Home / Author Archives: Michael L. Grace (page 11)

Author Archives: Michael L. Grace

History of Cruise Fashion…

In the early days of cruising, people who went on ocean voyages filled their Louis Vuitton steamer trunks with finery. Ahoy there fellow shipsters! Here’s some delightful 16mm home movies in both black and white and color shot aboard a Caribbean cruise on the SS Haiti of the Colombian Line. When dining at the captain’s table, the women wore gowns, ... Read More »

CHASEN’S – the famous Hollywood restaurant lasted into the 1990s and no credit cards were honored. 

Chasen’s was a glamorous world – “Celebrity chefs” will never replace stylish hosts and personalities such as Dave Chasen or Vincent Sardi or Mike Romanoff. The “chefs” were in the kitchen. Not greeting you at the front door! Now the once famous eatery is a supermarket catering to the new rich and what Dave Chasen would call the déclassé. Ava ... Read More »

RADIO CITY MUSIC HALL – New York’s Showplace of the Nation…

Over 700 movies opened at the RADIO CITY MUSIC HALL from King Kong to the Sound of Music.   One of the greatest Art Deco structures ever built, Radio City Music Hall is one of the most well known landmarks of New York City. Showing a mixture of movies and shows for almost fifty years, the format was changed in 1979 ... Read More »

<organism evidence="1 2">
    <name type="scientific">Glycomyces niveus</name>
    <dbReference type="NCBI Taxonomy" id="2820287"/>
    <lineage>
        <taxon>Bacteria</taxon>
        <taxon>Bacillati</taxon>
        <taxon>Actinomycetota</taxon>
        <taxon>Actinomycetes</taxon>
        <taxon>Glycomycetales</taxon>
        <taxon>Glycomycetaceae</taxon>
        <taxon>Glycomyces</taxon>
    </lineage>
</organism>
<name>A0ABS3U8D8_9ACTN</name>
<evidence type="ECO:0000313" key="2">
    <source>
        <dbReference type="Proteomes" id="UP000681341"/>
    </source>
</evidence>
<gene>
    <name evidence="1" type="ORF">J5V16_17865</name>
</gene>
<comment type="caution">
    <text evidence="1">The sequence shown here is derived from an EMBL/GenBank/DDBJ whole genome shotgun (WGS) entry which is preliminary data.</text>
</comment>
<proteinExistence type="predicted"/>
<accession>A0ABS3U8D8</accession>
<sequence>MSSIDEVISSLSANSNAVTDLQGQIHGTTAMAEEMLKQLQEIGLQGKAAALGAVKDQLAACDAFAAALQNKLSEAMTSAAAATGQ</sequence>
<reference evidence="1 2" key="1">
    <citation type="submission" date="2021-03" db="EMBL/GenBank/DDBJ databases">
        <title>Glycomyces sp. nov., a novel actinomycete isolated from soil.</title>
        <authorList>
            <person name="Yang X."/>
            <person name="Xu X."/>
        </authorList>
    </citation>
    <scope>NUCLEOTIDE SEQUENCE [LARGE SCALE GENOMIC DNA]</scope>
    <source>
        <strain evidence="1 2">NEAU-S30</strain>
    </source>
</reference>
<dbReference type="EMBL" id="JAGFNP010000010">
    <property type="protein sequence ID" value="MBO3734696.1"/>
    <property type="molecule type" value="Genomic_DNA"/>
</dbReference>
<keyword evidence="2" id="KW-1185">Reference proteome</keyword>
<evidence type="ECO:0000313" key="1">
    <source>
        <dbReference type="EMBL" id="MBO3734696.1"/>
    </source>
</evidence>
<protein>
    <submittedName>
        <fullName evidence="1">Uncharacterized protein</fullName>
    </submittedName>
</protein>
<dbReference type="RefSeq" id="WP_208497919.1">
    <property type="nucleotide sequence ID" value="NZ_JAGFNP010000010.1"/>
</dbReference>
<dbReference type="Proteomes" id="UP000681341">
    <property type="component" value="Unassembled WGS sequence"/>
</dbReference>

Does Madonna know that two cruise ships were named after (Evita) Eva Peron?

The Argentine liners were called the T.S.S. EVITA and the T.S.S. EVA PERON. The “Eva Peron” liner/cruise-ships…  They were similar in design to the T.S.S. JUAN PERON. (Our thanks to Timetable Images for these great photos: www.timetableimages.com). The ships ran from Argentina (South America) to Europe and the USA.   Argentina was the only South American country to operate long distance intercontinental ... Read More »

Passage to INDIA…

British India Steam Navigation Company (“BI”) was formed in 1856 as the Calcutta and Burmah Steam Navigation Company. Great video that tells the BI story from the 1950s… The company had been formed out of Mackinnon, Mackenzie & Co, a trading partnership of the Scots William Mackinnon and Robert Mackenzie, to carry mail between Calcutta and Rangoon. It became British ... Read More »